26. Select Template, select Contoso – Template – Manual Activity
  27. Click OK
  28. Click OK to close the Incident Template form
  29. Time to publish this as a Request Offering. Navigate to Library/Service Catalog/Request Offerings, click Create Request Offering from the Tasks Pane
  30. Create Request Offering, General,
    1. input title Exchange Issue
    2. Template name, Contoso – Template – Mail Incident
  31. Create Request Offering, User Prompt. Note that we use only strings here. You could configure your management pack properties to be true/false or any other data type. You can then also use the same data type in Service Manager user input, for example let the user select Outlook and Windows version from a drop down menu.
  32. Create Request Offering, Map Prompts,
  33. Create Request Offering, Publish. Change Offering Status to Published. Finish the wizard
  34. Create a new Service Offering, named for example Incident, and include the request offering you just created. Don´t forget to change the service offering status to Published.
  35. Browse to the self-service portal now
A user can now choose Incident as a category. Under Incident there is a offering named Exchange issue. The Exchange issue form includes the questions we added. Might be a good idea to also include a free text description field and map it to the default incident description field.
.
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If the user then submits the incident you can see all the custom data under the activities tab. As we added the text fields to the new activity class. That is not optimal to have it there, as it will require some extra clicks to show it.

You can of course solve this with Orchestrator 🙂 I have create a simple runbook that picks up the incident and merge the User Input data with the Description field. The User Input field is a default field on a incident that contains all the data we added to the custom text fields on the activity. You could trigger this runbook automatically when a new incident of this type is created. One thing to think about is that you want to merge the User Input data with the already existing Description field, make sure not to overwrite it. As you can see in the last image we also get the XML code from User Input. I did not create a runbook to clean that, but you could of course do that with a runbook too, to only keep the user input text.

The result, you can use custom input fields, different for different type of incident, to let user report incident with the self-service portal.

 

As usual thanks to Patrik  for Service Manager authoring support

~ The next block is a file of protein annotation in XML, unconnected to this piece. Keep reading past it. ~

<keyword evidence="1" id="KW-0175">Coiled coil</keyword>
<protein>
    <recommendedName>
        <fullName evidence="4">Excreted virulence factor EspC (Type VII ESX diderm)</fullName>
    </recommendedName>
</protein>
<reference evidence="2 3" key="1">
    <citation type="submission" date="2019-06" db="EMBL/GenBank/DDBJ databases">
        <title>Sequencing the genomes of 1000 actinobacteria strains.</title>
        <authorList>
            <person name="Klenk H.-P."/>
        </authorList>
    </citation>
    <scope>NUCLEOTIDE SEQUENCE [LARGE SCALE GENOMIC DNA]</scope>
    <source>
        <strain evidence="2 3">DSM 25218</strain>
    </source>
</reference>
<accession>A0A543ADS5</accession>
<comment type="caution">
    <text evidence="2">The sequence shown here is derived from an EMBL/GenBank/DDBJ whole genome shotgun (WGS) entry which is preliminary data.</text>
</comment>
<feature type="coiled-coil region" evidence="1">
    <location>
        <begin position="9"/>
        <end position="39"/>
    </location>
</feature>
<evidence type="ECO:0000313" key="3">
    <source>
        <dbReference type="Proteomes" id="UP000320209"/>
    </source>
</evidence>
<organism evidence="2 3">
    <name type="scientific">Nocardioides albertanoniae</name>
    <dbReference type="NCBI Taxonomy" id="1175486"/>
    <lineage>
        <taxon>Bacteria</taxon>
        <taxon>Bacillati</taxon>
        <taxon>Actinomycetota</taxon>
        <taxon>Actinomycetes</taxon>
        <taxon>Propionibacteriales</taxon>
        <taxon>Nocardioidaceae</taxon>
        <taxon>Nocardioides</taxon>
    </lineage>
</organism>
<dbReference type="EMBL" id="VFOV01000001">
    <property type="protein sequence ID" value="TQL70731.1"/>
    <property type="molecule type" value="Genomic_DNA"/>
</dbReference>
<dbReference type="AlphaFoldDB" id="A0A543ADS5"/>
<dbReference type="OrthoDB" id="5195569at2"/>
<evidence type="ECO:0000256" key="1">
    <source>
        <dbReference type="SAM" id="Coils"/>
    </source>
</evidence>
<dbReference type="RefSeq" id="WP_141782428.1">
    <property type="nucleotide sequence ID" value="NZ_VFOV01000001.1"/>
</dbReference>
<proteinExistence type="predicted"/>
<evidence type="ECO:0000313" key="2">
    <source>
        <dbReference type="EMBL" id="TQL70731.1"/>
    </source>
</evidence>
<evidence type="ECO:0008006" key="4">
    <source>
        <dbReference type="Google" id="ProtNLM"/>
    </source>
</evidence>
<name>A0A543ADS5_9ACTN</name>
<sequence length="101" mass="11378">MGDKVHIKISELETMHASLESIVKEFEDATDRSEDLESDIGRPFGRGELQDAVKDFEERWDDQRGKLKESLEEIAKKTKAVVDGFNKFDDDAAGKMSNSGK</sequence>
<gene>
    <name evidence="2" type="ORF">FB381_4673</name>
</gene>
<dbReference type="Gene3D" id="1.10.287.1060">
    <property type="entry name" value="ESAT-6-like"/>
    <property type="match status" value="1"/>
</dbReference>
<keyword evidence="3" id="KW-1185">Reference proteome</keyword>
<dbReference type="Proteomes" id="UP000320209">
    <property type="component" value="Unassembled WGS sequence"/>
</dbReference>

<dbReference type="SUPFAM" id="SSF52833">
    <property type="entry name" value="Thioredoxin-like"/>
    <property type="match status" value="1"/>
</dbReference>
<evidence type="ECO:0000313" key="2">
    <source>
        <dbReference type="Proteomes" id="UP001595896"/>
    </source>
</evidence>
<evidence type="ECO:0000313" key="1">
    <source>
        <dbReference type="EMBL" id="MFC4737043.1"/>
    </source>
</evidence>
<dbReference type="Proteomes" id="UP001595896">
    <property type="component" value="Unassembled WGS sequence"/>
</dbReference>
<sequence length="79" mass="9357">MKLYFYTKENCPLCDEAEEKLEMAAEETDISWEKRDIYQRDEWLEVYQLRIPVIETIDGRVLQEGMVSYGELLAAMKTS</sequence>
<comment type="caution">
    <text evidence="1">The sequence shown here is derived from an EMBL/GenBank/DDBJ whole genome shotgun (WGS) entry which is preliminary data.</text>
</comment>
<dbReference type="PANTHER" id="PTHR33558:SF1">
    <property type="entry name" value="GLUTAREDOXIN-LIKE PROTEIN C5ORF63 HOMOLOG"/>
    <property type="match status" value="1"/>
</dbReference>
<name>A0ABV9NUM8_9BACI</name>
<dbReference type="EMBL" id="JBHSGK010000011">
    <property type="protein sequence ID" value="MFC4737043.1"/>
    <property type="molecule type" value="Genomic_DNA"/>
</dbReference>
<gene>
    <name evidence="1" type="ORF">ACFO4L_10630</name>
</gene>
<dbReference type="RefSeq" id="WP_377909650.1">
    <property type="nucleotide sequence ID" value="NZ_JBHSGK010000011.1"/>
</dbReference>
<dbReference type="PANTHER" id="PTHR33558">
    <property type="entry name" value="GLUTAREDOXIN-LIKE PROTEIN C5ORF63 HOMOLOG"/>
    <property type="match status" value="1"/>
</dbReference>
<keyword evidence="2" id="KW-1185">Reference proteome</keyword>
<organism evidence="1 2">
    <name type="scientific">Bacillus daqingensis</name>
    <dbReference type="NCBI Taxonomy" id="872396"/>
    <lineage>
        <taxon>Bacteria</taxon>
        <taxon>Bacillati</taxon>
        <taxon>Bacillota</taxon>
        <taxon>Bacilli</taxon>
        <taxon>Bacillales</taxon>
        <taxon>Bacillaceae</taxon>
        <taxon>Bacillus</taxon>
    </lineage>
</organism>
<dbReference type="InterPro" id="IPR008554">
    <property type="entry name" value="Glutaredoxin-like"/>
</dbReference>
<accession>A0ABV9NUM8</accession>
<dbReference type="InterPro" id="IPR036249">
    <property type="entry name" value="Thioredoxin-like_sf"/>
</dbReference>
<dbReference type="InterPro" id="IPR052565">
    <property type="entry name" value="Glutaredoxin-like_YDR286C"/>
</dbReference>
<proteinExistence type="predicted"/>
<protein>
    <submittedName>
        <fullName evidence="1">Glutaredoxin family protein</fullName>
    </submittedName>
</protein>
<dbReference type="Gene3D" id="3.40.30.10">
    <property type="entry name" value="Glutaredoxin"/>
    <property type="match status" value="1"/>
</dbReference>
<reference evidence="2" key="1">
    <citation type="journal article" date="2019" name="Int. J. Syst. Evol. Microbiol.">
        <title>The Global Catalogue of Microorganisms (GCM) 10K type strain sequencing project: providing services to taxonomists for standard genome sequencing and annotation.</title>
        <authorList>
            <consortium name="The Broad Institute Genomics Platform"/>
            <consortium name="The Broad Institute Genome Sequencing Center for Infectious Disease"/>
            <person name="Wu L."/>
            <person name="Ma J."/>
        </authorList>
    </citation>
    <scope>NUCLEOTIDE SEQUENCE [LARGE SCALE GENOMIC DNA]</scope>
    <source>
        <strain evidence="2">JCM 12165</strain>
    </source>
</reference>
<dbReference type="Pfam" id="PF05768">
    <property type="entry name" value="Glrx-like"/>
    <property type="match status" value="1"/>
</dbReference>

Please note that this is provided “as is” with no warranties at all.

Password reset with the Service Manager self-service portal

In this blog post I will show you how you can setup password reset with the self-service portal, Service Manager and Orchestrator. The scenario is that a manager should be enable to reset password for colleagues reporting to he or she. The manager could also be something like instructor or teacher for a class. The request offering for password reset should only be shown to members of the “Manager” user role, and the manager should only be enable to reset password for members of their team. To make this work you need to configure the manager attribute on your users in Active Directory, as shown in the image below. We will use a dynamic query based list to show only people reporting direct to the manager. In this example I use Orchestrator to generate a 10 characters complex password, but you could also add “New Password” as a parameter to the service request. Then you input the new password in the service portal. You could also configure the runbook to check the “User must change password at next logon” checkbox on the user account. That check box sometimes result in issues for some applications so I have not included it in this demo.

 

Runbook

  • Start
  • Get Runbook Activity. Gets the runbook activity, we submit the ID as a input parameter to the runbook from Service Manager
  • Get Related Service Request. We pickup the service request from the runbook activity, by the relationship
  • Get Related User. When we configured the query list in Service Manager we configured that the user should be set as a related item to the runbook activity. This activity gets the related user
  • Get Service Request. Read the Service Request item
  • Get User. Read the User object
  • Generate New Password. Generates a 10 characters complex password
  • Reset User Password. Set the password to the generated complex password
  • Update Service Request. Update the description field on the service request with the new password and account information

The runbook is quite simple, we start with the runbook activity as we get it from Service Manager as ObjectID. We then pickup related service request and user. We generate a new password and set it on the user. We then update the service request with new description, including the new password.